8 Things I Learned When my Dog Died

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“A dog is the only thing on earth that loves you more than he loves himself.” -J. Billings

When you have a pet you love so much, every once in a while you’re reminded this gig isn’t gonna last forever. Someday, there will be an end and you’re going to have to deal with that end, however it comes. This was a barely acceptable thought to me. A huge suck. And it almost kept me from getting a dog in the first place. I didn’t want to have to say goodbye someday, and I didn’t want my kids to have to say goodbye either. But last week, we did say goodbye to our very sick 8 year-old Golden Retriever, Ranger. And this is what I learned. 

{It just feels noteworthy to add right here that all of our fish also died last week. Do not ask us to watch your pets. That’s all I’m saying. Apparently it’s not our thing.}

  1. I was not nearly sensitive enough to the people in my life who had previously lost pets.  I really didn’t understand the true level of sadness and grief. I was probably a little complacent about it. And I’m totally sorry. Because it was a really hard thing to go through and I wish I had been a more sensitive friend.
  2. The first thing people will ask is if you’re going to get another dog. It just seems soon to ask this. Funny enough (not funny HAHA, funny like please stop talking), people also used to ask me about getting another husband after I lost my first one. And we all know how that turned out. So stop it. Listen, folks: Dog, husband, hamster, whatever– The point is not about a REPLACEMENT.  The point is about RANGER. Right now, I don’t want another dog. I want Ranger. (And I don’t want another husband either. So stop asking.)
  3. I didn’t take enough pictures. I wish I had taken ten times more. Puppy pictures. Pool pictures. Snow pictures. Kid pictures. The ones I did take are so precious to me now. But there’s not nearly enough of them.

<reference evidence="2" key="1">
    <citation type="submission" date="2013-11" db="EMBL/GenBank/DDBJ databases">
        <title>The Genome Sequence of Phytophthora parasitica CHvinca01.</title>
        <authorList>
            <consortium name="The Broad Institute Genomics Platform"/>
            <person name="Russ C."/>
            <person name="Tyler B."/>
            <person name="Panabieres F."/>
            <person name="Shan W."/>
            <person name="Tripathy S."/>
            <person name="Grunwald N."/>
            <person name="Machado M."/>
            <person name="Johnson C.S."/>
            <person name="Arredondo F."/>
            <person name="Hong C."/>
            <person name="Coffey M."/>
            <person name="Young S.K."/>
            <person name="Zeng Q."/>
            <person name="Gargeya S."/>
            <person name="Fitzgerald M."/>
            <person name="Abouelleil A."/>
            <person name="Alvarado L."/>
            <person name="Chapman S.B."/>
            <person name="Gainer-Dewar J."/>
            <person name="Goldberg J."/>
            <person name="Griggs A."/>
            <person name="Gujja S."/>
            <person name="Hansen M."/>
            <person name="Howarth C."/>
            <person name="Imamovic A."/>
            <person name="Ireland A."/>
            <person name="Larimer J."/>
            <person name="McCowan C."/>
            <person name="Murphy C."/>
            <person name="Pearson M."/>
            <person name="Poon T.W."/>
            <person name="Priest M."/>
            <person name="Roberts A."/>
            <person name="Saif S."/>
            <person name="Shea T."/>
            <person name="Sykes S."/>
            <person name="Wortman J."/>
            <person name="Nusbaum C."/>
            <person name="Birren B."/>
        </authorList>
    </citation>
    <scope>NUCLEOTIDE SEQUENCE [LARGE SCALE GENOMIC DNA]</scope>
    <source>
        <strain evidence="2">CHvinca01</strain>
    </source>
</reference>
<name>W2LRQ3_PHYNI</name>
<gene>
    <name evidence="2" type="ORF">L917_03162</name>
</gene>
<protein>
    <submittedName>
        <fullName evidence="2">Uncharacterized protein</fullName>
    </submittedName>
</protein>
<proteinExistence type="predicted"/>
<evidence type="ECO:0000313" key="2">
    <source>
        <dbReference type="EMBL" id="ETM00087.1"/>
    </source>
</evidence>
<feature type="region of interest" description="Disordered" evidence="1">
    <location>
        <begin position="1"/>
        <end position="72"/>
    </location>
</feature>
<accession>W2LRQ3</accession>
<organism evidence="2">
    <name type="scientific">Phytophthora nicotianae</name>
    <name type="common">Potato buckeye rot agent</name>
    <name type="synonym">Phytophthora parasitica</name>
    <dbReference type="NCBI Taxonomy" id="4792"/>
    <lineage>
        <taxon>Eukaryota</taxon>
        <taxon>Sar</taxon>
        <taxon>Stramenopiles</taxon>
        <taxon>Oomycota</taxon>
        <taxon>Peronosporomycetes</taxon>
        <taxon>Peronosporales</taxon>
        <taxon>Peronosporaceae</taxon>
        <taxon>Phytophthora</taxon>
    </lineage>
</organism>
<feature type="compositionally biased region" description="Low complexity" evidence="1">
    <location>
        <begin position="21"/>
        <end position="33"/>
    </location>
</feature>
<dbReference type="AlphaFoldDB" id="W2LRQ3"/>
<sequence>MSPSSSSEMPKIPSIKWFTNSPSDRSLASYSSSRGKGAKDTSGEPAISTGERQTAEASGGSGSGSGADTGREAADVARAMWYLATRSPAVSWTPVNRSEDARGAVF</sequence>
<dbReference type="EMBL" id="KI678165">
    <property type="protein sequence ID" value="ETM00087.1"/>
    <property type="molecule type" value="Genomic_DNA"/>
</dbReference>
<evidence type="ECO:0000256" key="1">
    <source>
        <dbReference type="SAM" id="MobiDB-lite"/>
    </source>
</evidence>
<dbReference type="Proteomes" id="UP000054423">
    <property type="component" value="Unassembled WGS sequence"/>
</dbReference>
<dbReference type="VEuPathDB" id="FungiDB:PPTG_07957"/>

4. My kids are hard-time rockstars. People always say that kids are resilient and in this house, it could not be more true. I don’t think I was giving them enough credit. I was incredibly worried about how they would handle losing the dog and saying goodbye. And although it was tremendously sad and painful, they were very brave. They did it. WATCHING them do it was a different story. But they did it.
  5. I have the best friends–and mom– in the world. My people helped me while Ranger was sick. They helped me in his final days. They helped me make the hardest decision ever. They sat with my kids. They hugged us and cried with us. They sent cards. They brought flowers. They brought food. They brought gifts. They taught me how to love someone who loses a pet.
  6. I am the Health Care Proxy for my parents and Holy Moses I will need to grow a serious Lady Pair before that day ever arrives when I need to make “decisions”. (Even though they’re both going to live forever.) And Dad, although you’ve repeatedly instructed me when the time comes to “Yank it like you’re pulling a mower!”, I’m just telling you, it will most likely not be quite so fast and furious. My mom, on the other hand, has asked that I give her a few extra days. You know. Just to be sure. I do not have enough I-Can’t-Evens- in all the world for this one. 
  7. Losing a pet really IS like losing a loved one. I used to hate it when people would say losing a pet was like losing a person. Because no. But now I get it. Their point was that the grief is real and true and legitimate. Ranger has left a hole in our hearts, in our home, and in our lives that is deep and wide. And irreplaceable. And I see now just how much my life and schedule and heart revolved around his.
  8. Pets are going to be in heaven. I just know it. Because there’s no way this was the end. So just like any other day, Ranger, please keep waiting for me to come home to you.

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